The opening words of Hebrews (vv.1-2a) are particularly instructive in this regard since they provide explicit biblical warrant for the approach we are designating redemptive-historical. Along with a couple of other closely correlative references to God’s speaking in 2:2-3 and 3:5-6, this assertion both substantiates and facilitates elaborating basic elements in a redemptive-historical, history of revelation approach.
God, having formerly spoken at many times and in various ways to our fathers by the prophets, has in these last days spoken to us in his Son. (author’s translation)
This umbrella-like declaration covers all, or at least much, of what the writer goes on to say in the rest of the document. As such, it also provides a sweeping, overarching perspective on God’s speech or revelation, a controlling perspective arguably shared, more or less explicitly by the other New Testament writings. Several interrelated factors may be noted about this statement, reducible to the definitive nuclear assertion, “God has spoken.”
First, revelation is in view as a historical phenomenon. Further, revelation has taken place as an ongoing history, a history of revelation that unfolds in two basic stages. The contrast between the old and new covenants prominent later, especially in chapters 8-10, is fairly seen as implicit or anticipated in the two-fold division of 1:1-2a, as well as in 2:2-3 and 3:5-6. The revelation-historical outlook is more specifically a covenant-historical outlook.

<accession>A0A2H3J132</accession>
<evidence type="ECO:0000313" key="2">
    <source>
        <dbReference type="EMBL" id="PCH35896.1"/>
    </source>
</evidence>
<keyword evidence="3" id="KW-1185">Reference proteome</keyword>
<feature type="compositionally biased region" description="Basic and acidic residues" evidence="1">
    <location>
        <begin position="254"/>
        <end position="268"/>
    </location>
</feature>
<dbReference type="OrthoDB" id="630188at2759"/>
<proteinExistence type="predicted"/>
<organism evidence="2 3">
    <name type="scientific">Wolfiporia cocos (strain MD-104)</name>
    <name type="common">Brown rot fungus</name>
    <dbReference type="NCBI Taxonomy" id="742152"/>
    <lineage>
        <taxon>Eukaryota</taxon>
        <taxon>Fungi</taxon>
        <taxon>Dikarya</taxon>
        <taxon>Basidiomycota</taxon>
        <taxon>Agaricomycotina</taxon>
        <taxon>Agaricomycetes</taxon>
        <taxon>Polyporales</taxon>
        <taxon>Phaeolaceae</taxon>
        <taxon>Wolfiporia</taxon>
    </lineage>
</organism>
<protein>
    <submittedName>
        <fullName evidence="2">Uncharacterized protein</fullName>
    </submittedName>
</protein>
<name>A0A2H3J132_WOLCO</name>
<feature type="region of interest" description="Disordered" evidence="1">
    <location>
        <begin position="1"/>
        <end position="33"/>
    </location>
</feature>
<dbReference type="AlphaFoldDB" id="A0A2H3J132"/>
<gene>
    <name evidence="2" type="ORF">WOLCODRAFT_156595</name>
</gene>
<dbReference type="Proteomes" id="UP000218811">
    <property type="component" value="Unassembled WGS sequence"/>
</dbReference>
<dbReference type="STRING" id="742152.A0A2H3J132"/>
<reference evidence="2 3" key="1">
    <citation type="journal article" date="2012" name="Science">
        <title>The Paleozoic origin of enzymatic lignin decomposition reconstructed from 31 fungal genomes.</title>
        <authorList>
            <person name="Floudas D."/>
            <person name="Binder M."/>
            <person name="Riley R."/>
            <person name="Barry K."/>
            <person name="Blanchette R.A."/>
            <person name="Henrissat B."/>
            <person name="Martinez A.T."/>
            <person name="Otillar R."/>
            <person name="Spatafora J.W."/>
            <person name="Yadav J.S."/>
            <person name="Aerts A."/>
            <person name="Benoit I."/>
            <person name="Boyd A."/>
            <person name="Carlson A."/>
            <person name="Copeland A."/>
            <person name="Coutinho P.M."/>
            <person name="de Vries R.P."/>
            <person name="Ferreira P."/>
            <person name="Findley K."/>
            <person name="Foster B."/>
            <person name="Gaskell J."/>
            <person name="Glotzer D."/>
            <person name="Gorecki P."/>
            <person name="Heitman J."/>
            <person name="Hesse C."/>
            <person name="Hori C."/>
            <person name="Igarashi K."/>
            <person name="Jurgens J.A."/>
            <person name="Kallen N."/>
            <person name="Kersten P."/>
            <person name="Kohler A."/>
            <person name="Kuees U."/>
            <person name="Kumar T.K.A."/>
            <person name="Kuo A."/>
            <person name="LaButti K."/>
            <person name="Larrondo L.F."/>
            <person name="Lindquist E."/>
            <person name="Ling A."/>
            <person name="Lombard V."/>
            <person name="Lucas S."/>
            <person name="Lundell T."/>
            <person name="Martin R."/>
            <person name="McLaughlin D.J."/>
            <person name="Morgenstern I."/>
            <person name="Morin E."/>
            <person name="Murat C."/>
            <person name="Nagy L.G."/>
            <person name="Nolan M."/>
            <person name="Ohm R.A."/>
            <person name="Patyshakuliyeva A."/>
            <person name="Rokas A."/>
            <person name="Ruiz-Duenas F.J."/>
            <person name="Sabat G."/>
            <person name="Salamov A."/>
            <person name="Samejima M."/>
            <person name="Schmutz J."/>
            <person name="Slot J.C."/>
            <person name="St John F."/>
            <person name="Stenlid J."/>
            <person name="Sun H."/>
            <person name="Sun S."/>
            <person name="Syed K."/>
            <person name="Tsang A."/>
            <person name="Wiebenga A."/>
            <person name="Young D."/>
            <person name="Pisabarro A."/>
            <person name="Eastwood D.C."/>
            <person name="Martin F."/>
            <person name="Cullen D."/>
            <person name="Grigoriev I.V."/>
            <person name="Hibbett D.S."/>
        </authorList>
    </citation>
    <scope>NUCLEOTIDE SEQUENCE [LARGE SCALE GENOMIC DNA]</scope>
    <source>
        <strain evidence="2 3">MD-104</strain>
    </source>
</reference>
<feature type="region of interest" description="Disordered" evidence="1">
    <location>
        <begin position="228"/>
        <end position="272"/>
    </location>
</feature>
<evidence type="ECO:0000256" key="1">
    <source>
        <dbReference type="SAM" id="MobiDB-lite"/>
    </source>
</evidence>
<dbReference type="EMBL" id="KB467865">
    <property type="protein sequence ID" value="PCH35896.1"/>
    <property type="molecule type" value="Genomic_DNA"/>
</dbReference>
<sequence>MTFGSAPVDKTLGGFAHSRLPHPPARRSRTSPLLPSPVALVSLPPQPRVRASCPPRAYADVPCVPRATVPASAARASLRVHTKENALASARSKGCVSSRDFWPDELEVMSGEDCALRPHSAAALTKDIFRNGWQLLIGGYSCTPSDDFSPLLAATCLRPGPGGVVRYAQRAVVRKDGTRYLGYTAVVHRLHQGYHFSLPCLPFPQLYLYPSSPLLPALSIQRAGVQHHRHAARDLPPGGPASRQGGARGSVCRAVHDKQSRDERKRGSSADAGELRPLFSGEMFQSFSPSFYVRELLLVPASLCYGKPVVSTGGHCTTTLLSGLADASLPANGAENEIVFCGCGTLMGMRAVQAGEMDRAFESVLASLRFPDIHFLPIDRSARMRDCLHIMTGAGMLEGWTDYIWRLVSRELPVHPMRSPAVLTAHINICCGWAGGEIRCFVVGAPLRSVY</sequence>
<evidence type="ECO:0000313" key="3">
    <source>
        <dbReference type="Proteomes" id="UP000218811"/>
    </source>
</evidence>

Second, God’s Son is the consummate and integrating focus of this history. The history of revelation is both complete and a unity. God’s having spoken “in the Son” is his “last-days” speaking. Any thought that this speech might be surpassed or superseded is plainly foreign, not only here but every where else in the New Testament. God’s Son-speech has nothing less than eschatological finality.
The history completed by the Son is also unified in Him. Overall Christ-centered unity is particularly clear in 3:5-6.
Now Moses was faithful in all God’s house as a servant in testifying to the things that would be spoken, but Christ is faithful over God’s house as Son.
Here instead of the prophets (1:1) or angels (2:2), Moses stands for the whole of the old covenant, for the law (2:2) as well as the prophets. As such, in his servant capacity “in all God’s house”, he is the key witness to “the things that would be spoken,” that is, to those future things eventually spoken by God in Christ, God’s future last-days speech in the Son. All told, the old covenant functions as a witness that looks forward to and anticipates the new (cf. Luke 24:25-27, 44-47, and many other passages that could be cited). Explicitly, more clearly than in the other two passages, God’s revelation in his Son terminates the covenant-historical house-building process as he is its completion. He is the telos (cf. Rom 10:4), the goal that gives unity and coherence to the history of revelation in its entirety, old covenant as well as new.
This focus on Christ, as once as comprehensive and completing as it is unifying, shows clearly that the history of post-fall revelation, considered in terms of its subject matter, is in fact the history of redemption. God’s speech “in the Son” is “salvation…spoken through the Lord” (Heb. 2:3), with its both realized (cf. 9:26) and still future (9:28) aspects. He embodies, climactically and uniquely, both word (verbal) revelation and deed revelation (cf. John 1:1), with the former interpreting the latter.
– Richard Gaffin, Seeing Christ in all of Scripture (ed. Peter Lillback; Philadelphia, PA: Westminster Seminary Press, 2016), 44-46.